Jon Jones has teased making an appearance at WWE’s SummerSlam event to stir things up in his quest for a mega fight with Brock Lesnar.

Lesnar might have trouble keeping an eye on Jones, should the UFC star grab a seat in the front row. The WWE universal champion has a title defense against three wrestlers in a Fatal 4-Way main event Sunday night at New York’s Barclays Center.

With a loss, Lesnar could have more free time to hype a potential fight vs. Jones — the match stipulates he will leave WWE if he loses the championship.

OK, Lesnar isn’t going anywhere. He’s WWE’s No. 1 drawing card.

But the pay-per-view provision only fueled speculation among fight fans that Lesnar could jump ship and return to UFC for a showdown against Jones. Jones called out Lesnar immediately after winning the light heavyweight championship last month. Lesnar warned Jones, “Be careful what you wish for, young man .”

Lesnar reigned as heavyweight champion in his first stint at UFC and easily became the most successful crossover fighter, from pro wrestler to mixed martial artist.

Lesnar’s not the only spandexed warrior who has stepped inside the squared circle and eight sides of cage fighting.

Some notables:

— CM Punk was a one-round flop when the former WWE champion made the move to UFC.

— Ken Shamrock ruled as “The World’s Most Dangerous Man” in the early days of UFC before he wrestled future Hollywood star The Rock at WrestleMania.

— Bobby Lashley is trying to master both worlds, currently competing as a heavyweight for both Bellator and Global Force Wrestling.

— Ronda Rousey stood side-by-side with The Rock at WrestleMania and was recently spotted at a WWE-backed women’s wrestling tournament . Could the one-time face of UFC find herself competing in the faux fighting world of WWE?

— WWE star Becky Lynch and UFC champion Cristiane “Cyborg” Justino had a social media “feud” to push a potential SummerSlam bout.

— Dan “The Beast” Severn, Tank Abbott, Rampage Jackson and Dave Batista have all had mixed success trying to mesh triangle chokes and ankle locks with dropkicks and piledrivers.

Shamrock was a key cog in UFC’s formative years, fighting to a 36-minute draw at UFC 5 on April 7, 1995, and made the jump during WWE’s zenith in “The Attitude Era.”

“It’s difficult to go from a career where you’re kicking tail and going out and dominating people and then all of a sudden you have people telling you, you’re going to lay down in this fight,” he said. “That was the most difficult part for most athletes crossing over. You have to put yourself in a vulnerable situation and make people think you’re hurt. We were so programmed in our pride to not let people know you’re hurt.”

Shamrock at times found the scripted outcomes almost as tough to swallow as the dog food “The British Bulldog” Davey Boy Smith shoved in his mouth at SummerSlam in 1997.

In the ’90s, UFC had yet to gain the mainstream credibility the sport has today and Shamrock entered a sports entertainment world where he knew none of the wrestlers legitimately wanted to mess with him. But they were curious if Shamrock could change from martial artist master to entertainer — and he did. Shamrock kept many of the traits that made him a star in UFC — in the WWE he was known for suffering “internal bleeding” rather than quitting.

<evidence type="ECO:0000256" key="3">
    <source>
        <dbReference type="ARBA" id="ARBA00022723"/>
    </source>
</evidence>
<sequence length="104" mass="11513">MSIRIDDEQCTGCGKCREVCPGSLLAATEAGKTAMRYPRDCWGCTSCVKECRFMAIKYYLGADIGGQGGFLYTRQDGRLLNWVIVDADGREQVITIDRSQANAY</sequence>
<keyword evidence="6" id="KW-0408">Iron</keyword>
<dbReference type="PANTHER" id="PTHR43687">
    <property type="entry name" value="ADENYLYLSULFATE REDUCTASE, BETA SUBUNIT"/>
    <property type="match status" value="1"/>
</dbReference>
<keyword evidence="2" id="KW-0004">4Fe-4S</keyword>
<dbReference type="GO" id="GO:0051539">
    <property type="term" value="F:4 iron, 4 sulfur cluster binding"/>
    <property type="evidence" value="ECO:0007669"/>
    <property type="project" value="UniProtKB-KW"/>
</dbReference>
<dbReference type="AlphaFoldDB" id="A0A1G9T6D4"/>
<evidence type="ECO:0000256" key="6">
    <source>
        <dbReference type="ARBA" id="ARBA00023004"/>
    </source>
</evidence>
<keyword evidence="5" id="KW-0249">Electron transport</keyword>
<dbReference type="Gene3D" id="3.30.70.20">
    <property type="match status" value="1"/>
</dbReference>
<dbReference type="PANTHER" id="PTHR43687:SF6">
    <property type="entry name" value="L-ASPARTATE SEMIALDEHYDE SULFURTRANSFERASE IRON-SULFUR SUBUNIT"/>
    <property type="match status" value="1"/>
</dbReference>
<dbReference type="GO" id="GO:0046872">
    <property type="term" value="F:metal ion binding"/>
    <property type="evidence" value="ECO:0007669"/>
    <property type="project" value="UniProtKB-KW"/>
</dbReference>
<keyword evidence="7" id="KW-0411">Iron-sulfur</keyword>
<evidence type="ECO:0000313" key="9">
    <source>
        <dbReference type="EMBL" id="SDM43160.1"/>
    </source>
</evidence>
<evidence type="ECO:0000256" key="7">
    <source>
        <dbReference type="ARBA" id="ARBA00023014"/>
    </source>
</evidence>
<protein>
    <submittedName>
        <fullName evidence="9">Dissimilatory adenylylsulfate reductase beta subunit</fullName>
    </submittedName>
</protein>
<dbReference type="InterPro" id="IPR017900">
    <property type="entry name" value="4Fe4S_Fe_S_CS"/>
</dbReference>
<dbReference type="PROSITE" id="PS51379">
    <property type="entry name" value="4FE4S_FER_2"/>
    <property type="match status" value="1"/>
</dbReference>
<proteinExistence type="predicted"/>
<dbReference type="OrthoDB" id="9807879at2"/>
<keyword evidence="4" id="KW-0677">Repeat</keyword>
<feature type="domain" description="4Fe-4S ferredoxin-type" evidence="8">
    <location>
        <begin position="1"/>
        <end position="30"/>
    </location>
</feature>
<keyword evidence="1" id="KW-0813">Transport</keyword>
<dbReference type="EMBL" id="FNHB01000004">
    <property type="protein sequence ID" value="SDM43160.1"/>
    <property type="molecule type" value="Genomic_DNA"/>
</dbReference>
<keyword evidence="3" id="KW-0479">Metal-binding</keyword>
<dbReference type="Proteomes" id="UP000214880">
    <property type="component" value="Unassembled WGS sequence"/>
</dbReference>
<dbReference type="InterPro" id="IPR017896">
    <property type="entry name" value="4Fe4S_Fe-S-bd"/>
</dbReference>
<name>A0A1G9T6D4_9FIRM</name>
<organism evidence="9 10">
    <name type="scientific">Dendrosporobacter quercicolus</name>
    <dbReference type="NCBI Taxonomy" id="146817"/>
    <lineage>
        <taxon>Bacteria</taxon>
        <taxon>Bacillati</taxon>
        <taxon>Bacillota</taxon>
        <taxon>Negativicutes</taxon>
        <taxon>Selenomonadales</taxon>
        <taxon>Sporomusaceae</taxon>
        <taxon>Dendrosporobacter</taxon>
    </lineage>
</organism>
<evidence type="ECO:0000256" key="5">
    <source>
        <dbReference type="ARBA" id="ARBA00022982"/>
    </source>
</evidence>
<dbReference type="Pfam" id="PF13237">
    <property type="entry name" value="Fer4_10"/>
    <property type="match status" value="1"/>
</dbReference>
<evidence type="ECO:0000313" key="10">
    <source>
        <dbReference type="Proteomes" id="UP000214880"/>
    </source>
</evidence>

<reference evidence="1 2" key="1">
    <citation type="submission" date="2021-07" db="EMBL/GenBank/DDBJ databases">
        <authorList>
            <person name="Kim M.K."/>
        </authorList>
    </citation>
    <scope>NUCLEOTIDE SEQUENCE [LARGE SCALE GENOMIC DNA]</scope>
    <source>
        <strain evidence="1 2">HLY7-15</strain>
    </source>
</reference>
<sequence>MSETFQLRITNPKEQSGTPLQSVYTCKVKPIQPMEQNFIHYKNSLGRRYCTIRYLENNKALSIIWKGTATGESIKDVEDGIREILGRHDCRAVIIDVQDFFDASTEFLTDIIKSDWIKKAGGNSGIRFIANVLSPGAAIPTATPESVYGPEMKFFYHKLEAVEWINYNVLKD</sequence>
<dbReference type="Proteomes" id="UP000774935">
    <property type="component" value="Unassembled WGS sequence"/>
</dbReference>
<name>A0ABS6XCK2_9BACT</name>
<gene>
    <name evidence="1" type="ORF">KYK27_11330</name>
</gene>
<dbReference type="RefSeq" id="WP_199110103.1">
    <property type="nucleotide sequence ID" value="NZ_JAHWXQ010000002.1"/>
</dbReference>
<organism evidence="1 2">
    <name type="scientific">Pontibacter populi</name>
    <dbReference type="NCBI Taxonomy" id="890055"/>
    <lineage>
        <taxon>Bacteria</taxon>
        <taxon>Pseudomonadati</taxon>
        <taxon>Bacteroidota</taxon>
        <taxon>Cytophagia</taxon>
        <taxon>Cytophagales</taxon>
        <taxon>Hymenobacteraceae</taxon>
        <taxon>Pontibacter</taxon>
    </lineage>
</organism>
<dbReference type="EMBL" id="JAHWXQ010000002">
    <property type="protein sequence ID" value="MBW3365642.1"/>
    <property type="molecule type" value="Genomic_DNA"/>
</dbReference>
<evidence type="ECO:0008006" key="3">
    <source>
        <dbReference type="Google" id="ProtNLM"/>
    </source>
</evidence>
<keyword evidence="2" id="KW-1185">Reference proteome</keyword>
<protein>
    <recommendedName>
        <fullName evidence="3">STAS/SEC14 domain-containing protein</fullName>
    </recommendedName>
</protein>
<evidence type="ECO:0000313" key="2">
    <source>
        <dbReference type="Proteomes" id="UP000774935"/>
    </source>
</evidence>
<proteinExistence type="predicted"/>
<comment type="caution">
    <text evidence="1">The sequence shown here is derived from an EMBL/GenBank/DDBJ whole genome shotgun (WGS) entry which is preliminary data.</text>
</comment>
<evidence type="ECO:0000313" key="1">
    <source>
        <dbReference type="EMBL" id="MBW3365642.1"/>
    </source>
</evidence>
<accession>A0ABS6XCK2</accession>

“I was a world champion. There was nobody in the world that could beat me,” Shamrock said. “When I first went there, there were a lot of people that were very upset that I would go there and do something like that. But if it wasn’t for the fact that I crossed over, we might not be talking about the UFC or the WWE as we talk about them now.”

The 41-year-old Lashley is perhaps best known for representing Donald Trump in a “Battle of the Billionaires” match at WrestleMania in 2007. Lashley has wrestled for Global Force Wrestling since 2009, right around the time he got serious about chasing an MMA career. He’s won all five bouts since he joined Bellator in 2014 and has stated his desire to fight for the heavyweight championship .

“You can’t just say, OK, I fought before so I want to be a professional wrestler,” Lashley said.

Lashley is involved in a GWF storyline where he threatened to quit the wrestling promotion to become a full-time MMA fighter.

“He needs to focus on which one he can make the most money on and the biggest splash in right now and in my opinion, that’s MMA,” American Top Team trainer Dan Lambert said.

Rousey made millions under contract at UFC and can make a bigger splash now working for WWE. Rousey, one of the more celebrated athletes in the world, has kept a low profile since her unbeaten streak came to a thud with two straight losses that put her UFC career in doubt. She’s coaching D-list celebrities on “Battle of the Network Stars” and was a guest of WWE executive Triple H at a taping last month of the Mae Young Classic.

“Ronda Rousey for me is a WrestleMania attraction,” veteran WWE announcer Jim Ross said. “I think she’s a big enough star to wrestle perhaps Charlotte, or whomever. There’s a lot of ways to market Ronda Rousey. I think her love of the wrestling business and the sizzle that comes with it for WWE is something she’s very interested in. I don’t think it’s a payday issue as much as it’s a new adventure.”